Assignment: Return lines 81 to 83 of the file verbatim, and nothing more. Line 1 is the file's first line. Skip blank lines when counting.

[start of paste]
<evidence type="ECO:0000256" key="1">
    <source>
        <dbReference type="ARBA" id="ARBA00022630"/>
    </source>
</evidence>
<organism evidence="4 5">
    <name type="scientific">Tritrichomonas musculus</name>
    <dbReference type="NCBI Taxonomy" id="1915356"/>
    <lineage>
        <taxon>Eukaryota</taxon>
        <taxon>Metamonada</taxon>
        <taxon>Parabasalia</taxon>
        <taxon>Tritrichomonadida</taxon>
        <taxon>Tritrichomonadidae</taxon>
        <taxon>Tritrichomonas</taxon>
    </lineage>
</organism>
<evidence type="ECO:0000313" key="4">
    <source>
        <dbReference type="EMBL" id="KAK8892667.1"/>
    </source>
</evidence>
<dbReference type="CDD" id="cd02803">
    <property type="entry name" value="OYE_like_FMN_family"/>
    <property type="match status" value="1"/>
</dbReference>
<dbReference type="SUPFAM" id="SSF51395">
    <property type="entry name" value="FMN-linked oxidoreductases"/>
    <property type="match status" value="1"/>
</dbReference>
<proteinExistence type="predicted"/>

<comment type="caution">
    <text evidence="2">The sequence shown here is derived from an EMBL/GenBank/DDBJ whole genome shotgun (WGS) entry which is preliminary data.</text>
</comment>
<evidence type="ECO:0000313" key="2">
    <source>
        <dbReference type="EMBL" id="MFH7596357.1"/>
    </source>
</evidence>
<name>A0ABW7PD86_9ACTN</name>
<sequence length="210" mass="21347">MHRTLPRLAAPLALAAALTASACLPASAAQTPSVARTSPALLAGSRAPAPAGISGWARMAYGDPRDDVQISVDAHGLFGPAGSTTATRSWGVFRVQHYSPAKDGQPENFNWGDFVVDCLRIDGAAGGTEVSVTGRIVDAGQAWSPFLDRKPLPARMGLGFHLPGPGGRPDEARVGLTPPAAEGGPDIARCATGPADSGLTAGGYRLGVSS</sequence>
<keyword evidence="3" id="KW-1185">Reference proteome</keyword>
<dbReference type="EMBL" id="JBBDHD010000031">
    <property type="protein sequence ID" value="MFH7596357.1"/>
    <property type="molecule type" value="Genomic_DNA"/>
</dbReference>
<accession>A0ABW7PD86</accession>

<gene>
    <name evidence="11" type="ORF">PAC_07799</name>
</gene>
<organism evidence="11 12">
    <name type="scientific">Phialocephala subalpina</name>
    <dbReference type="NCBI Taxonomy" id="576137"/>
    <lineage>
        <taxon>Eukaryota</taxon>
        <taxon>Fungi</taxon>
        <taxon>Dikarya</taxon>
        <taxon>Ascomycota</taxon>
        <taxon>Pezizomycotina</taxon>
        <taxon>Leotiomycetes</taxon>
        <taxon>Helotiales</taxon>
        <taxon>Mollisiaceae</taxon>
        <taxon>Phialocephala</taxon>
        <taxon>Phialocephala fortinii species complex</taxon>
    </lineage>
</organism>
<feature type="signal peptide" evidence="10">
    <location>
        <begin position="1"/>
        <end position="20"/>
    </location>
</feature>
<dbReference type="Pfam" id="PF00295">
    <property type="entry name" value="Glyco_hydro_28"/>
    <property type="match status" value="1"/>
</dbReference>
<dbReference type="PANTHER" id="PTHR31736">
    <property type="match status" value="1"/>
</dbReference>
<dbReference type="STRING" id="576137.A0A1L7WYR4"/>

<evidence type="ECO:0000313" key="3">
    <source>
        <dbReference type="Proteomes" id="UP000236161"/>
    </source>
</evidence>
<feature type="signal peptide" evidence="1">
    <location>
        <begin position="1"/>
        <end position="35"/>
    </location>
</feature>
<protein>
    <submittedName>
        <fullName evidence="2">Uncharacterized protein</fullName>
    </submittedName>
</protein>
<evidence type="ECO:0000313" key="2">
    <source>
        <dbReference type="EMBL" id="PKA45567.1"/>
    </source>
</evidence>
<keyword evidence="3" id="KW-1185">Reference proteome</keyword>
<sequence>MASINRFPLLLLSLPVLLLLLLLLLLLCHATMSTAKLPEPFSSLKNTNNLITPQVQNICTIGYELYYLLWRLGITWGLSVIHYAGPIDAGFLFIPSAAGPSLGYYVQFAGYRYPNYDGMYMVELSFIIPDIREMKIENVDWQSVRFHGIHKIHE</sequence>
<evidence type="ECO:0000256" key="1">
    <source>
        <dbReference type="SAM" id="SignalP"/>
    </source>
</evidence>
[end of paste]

<evidence type="ECO:0000313" key="3">
    <source>
        <dbReference type="Proteomes" id="UP000236161"/>